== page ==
Tallahassee Braces for More Cold Weather

By: Amy Long; City of Tallahassee Press Release
By: Amy Long; City of Tallahassee Press Release

Tony Dickens has been homeless for about a year, and usually finds comfort beneath the stars- but it's too cold to stay outside over night.
"I've been a painter for about 30 years and there's just not any work now and we're just doing the best we can."

Even with the sudden drop in temperatures, the Big Bend Homeless Coalition and the Tallahassee Shelter are doing the best they can to make sure anyone who wants a warm bed gets it by opening the cold night shelter at Bell Vue Middle School.

Susan Pourciau with the Big Bend Homeless Coalition says, "We were caught by surprise but luckily we had been actually planing this cold night shelter since about June, we're serving about 35 people and we actually expect that number to grow as it gets colder and colder."

"We're freezing out here and we thank the community for taking us in and looking out for us." says Dickens

It's not just those who stay at the shelter: Across town boy scouts looking to spread a little holiday joy bundle up while selling Christmas trees

Jacob O'Donnell says "Yea, it's pretty chilly out here. It's not snowing yet but it's pretty cold." Chance McDonald says, "You know, I'm a boy scout and I camp outside all the time, and when I say it's cold- you know it's cold."

With the temperatures staying in the mid 20s the next couple of nights- nobody is dodging the cold for now.

To find out how you can help follow the link below:



Take Precautions to Avoid Frozen Water Pipes!

Helpful Tips Offered by Your Own Utilities

The City of Tallahassee Your Own Utilities urges water customers to take precautions as near and below-freezing temperatures continue through this week. The most important measure is to run at least one indoor water faucet at a thin stream to avoid pipes breaking due to the cold air. During periods of colder weather, Your Own Utilities as well as local plumbing contractors typically receive calls from customers reporting broken water pipes.

When pipes break between the water meter and the home or within the home, the customer is responsible for repairs. Your Own Utilities repairs any damage to pipes between the water main under the street and the meter, or in the main itself, but that rarely happens since water runs continuously in the mains.

Residential water customers are advised to run at least one faucet in their home at a thin stream. This allows water to flow through the pipes and lowers the risk of broken water lines during freezing conditions. Unlike other liquids, water expands when it freezes. When water pipes freeze, the expanding water can break the pipe, and customers can be left with a thoroughly soaked house when the pipes thaw.

Your Own Utilities offers these tips during a hard freeze – about 30 degrees (F) or below for more than one hour.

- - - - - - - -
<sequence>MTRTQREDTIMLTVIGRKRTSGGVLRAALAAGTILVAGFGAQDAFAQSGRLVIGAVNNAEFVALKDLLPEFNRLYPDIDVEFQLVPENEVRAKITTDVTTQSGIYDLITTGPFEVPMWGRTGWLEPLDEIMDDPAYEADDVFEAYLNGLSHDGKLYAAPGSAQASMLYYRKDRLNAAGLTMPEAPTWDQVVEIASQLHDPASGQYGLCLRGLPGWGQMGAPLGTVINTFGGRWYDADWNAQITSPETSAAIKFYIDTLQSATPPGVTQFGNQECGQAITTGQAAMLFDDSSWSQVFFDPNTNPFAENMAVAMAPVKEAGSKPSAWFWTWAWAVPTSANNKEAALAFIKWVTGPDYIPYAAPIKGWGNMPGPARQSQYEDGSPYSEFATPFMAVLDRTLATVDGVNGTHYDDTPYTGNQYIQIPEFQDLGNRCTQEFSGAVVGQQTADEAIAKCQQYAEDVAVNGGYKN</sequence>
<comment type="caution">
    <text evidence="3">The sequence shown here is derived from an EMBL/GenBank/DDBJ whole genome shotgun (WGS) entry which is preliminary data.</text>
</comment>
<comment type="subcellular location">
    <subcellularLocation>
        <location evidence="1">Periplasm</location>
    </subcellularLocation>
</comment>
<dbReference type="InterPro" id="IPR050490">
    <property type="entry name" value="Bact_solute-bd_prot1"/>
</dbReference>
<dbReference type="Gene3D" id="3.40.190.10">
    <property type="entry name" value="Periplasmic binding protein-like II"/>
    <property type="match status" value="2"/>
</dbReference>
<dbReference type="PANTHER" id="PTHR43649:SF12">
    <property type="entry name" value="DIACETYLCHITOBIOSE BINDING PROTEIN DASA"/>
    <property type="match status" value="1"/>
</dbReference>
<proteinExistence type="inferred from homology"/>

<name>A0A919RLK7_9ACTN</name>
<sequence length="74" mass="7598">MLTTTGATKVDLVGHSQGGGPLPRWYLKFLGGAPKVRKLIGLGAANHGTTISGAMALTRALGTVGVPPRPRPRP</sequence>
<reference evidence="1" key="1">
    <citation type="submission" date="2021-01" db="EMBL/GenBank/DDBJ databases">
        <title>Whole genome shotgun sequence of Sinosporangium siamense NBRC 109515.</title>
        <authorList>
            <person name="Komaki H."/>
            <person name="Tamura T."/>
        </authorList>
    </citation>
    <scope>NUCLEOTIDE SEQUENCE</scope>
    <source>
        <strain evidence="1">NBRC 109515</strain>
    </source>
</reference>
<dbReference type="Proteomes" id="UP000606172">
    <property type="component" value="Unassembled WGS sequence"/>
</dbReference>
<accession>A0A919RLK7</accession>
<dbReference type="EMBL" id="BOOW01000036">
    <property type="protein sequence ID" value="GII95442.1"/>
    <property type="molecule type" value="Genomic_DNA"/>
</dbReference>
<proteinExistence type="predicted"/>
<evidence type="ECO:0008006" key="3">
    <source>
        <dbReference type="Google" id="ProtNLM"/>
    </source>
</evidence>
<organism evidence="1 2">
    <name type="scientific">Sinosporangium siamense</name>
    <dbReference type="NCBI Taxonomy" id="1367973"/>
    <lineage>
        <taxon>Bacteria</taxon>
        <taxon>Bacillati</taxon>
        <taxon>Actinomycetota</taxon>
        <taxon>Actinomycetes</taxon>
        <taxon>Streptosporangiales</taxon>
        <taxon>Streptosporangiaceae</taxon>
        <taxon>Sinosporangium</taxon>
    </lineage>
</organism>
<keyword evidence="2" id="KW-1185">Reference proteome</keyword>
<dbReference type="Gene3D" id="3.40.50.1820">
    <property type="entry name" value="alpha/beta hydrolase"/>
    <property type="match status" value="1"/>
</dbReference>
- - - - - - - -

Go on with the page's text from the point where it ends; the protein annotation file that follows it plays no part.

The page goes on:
· Run at least one indoor water faucet or outdoor spigot at a thin stream, until the outside temperature rises and stays above 30 degrees (F).

· Check to make sure the cover to your water meter fits tightly. If your pipes do freeze, you can use the valve inside the meter box to shut off all the water to the house, helping to prevent indoor flooding when pipes thaw.

· If you have a backflow assembly on your water service line, it, too, may freeze with very cold temperatures. Insulate the assembly properly by wrapping or covering the pipe. Do not cover the bottom relief opening on the underside at the middle of the apparatus, to avoid creating other flooding problems.

· Commercial water customers should also wrap any fire lines in their buildings. Disconnect any outside water hoses from spigots, as water trapped inside can freeze and crack the hose.

For more information, please call Your Own Utilities at 891-4YOU (4968) or visit us online at Talgov.com/YOU.

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  • by Anonymous Location: Tallahassee on Dec 7, 2010 at 07:48 PM
    If you go to www.uglyquilts.org, you can find instructions on how to make a sleeping bag out of scraps that aren't good for much else. Towels, old t-shirts, anything can be used. If a church or organization in town were to host an event to make some of these "ugly quilts" I think everyone from experienced sewers and quilters to complete novices might be interested. Think about it, you have a rummage sale for clothing and house linens, then whatever is left, you cut it up and make these sleeping bags out of the true scraps.
  • by anonymous on Dec 6, 2010 at 08:14 PM
    I have thought of some bag of sorts that homeless could use even outside. We have material that will withstand the heat of re-entering the earth's atmosphere. Surely we have material that will insulate. It would be a bag that can be rolled up and carried by the homeless. And if they stay outside in the elements, they can get in this bag that is actually larger than a man a bit/big enough for a grown man to crawl down into, close up and stay toasty warm in, even in coldest weather. And would be waterproof also. Then with a small flashlight, waterproof material, that is able to use the body's heat to heat up - we should hand those out. Even if you were in a building that could be your own "sleeping bag" - that you'd roll up the next morning and take w/ya.
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